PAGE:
SEC Commissioner Calls for Hedge Fund Registration in Two Recent Speeches
In two separate speeches this year SEC Commissioner Luis A. Aguilar has called for hedge fund registration. Commissioner Aguilar, appointed to the Commission last year, asked Congress to pass legislation amending the Investment Advisors Act to give the SEC authority to regulate hedge funds or hedge fund advisors. Aguilar believes that increased regulation will provide the SEC with more information about funds and will also give the SEC the necessary tools to identify and potentially prevent misconduct prior to investor losses.
The following excerpts come from speeches made within the past month:
Remarks at the Investment Company Institute’s Board of Governor’s Winter Meeting
By Commissioner Luis A. Aguilar
United States Securities and Exchange Commission
January 26, 2009
Close Loopholes in Regulation
Moreover, I urge Congress to close the glaring loopholes in securities regulation by unequivocally stating that the SEC has jurisdiction and the ability to regulate hedge funds advisers and derivatives and provide for municipal securities disclosure.
Empowering the Markets Watchdog to Effect Real Results
By Commissioner Luis A. Aguilar
North American Securities Administrators Association’s
Winter Enforcement Conference
San Diego, California
January 10, 2009
III. Limiting Risk by Closing Regulatory Loopholes
Regulation of Hedge Funds
An additional area that calls out for Congressional action is the world of hedge funds and hedge fund of funds. Given the current climate, it is troubling to me that the Commission lacks basic information about hedge funds and hedge fund advisers. The argument for regulation is reinforced by the fact that retirement assets have been increasingly invested in hedge funds and that hedge funds are such significant players in our capital markets. Because neither hedge funds nor hedge fund advisers are required to be registered, the Commission lacks meaningful information about these entities, such as how many hedge funds operate in the United States, the size of their assets, and who controls them. Additionally, because hedge fund advisers are not subject to periodic examinations like registered investment advisers, the staff does not have the opportunity to identify misconduct prior to significant losses occurring.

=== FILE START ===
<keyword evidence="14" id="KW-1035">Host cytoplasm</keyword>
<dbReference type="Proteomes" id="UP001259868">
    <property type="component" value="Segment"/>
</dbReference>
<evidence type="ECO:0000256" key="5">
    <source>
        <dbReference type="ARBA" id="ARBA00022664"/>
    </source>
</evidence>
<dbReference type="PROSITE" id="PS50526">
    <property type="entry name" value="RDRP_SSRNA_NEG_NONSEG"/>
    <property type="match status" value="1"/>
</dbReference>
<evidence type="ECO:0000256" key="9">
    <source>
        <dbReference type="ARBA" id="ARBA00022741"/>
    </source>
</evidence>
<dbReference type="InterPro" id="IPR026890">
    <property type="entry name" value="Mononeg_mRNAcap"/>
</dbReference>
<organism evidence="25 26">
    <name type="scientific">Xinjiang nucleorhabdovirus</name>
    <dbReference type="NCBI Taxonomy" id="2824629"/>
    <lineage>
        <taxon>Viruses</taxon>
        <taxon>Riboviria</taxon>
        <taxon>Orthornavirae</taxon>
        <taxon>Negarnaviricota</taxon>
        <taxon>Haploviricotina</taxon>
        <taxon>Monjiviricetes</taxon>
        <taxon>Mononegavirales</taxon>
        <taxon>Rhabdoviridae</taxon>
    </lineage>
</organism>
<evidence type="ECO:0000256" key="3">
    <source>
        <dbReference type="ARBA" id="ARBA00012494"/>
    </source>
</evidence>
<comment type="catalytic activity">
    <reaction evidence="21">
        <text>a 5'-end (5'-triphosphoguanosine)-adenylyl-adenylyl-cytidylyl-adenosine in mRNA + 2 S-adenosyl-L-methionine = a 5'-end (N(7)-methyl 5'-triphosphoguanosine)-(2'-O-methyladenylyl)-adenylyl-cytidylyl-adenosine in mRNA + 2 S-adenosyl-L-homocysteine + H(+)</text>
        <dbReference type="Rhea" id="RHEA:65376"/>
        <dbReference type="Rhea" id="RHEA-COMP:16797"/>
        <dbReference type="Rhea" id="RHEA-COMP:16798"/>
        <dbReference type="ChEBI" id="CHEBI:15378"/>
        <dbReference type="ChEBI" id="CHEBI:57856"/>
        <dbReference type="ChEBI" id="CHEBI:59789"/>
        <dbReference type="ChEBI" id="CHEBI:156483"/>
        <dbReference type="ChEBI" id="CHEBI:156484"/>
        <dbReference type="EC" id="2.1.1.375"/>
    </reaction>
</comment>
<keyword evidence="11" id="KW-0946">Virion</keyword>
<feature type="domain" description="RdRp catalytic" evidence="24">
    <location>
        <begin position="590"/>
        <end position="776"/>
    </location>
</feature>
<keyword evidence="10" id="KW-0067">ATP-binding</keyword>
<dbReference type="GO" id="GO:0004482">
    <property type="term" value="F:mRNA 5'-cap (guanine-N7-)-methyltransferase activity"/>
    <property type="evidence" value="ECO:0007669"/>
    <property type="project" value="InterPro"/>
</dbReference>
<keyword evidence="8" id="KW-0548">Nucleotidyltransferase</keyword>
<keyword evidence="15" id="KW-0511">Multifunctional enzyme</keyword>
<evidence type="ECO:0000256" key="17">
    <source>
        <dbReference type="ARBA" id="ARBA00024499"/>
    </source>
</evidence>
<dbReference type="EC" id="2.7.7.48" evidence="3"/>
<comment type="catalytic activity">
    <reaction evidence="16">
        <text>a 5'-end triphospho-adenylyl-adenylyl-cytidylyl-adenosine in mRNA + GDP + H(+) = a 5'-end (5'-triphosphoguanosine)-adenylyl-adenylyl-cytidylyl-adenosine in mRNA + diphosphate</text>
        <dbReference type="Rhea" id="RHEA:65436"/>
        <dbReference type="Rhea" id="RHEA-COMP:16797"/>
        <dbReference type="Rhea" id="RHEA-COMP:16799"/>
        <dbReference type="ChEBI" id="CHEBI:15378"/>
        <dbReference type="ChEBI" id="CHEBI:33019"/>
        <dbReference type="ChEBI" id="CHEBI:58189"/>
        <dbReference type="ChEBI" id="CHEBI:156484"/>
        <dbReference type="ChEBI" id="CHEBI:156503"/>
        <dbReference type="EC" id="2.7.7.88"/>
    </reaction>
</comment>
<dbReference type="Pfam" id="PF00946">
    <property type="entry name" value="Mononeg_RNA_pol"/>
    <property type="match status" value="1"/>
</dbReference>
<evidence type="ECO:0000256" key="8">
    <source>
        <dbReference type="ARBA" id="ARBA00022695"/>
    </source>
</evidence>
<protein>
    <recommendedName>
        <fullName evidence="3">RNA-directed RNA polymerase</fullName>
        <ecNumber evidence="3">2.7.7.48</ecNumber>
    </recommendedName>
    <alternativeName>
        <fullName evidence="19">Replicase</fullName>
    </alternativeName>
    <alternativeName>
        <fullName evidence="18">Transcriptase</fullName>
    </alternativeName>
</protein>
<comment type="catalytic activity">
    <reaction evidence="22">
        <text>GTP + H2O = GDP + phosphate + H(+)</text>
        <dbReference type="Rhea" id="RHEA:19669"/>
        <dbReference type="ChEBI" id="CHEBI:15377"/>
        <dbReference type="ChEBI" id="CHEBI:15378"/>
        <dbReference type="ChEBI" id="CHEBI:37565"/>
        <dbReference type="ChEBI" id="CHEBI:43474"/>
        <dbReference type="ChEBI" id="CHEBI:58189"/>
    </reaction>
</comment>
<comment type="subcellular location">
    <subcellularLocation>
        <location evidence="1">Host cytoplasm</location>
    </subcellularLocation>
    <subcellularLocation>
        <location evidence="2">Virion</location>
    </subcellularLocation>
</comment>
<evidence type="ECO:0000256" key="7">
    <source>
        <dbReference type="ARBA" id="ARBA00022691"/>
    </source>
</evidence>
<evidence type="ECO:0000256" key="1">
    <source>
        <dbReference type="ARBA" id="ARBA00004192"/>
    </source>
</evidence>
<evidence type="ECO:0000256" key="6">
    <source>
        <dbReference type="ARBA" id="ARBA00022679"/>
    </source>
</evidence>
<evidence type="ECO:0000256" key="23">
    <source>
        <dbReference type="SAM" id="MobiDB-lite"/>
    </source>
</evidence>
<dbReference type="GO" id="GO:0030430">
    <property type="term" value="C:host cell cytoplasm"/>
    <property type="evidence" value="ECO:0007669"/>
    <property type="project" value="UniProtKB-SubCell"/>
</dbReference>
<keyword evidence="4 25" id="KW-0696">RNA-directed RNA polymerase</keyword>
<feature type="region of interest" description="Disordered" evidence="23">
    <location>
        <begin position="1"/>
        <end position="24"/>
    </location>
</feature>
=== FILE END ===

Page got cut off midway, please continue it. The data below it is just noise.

The Commission tried unsuccessfully to act in this area. In December 2004, the Commission promulgated a rule that effectively required hedge fund managers to register under the Investment Advisers Act and comply with adviser regulations, including filing disclosures, adopting a compliance program and a code of ethics, and being subject to SEC examinations. However, in June 2006, the U.S. Court of Appeals for the District of Columbia Circuit vacated the rule — as a result, the Commission currently lacks tools in the hedge fund arena to provide effective oversight and supervision.
Congress should not hesitate to amend the Investment Advisers Act to clearly provide the Commission with authority over hedge fund advisers.
Please contact us if you have any questions or if you would like to learn more about our hedge fund registration services.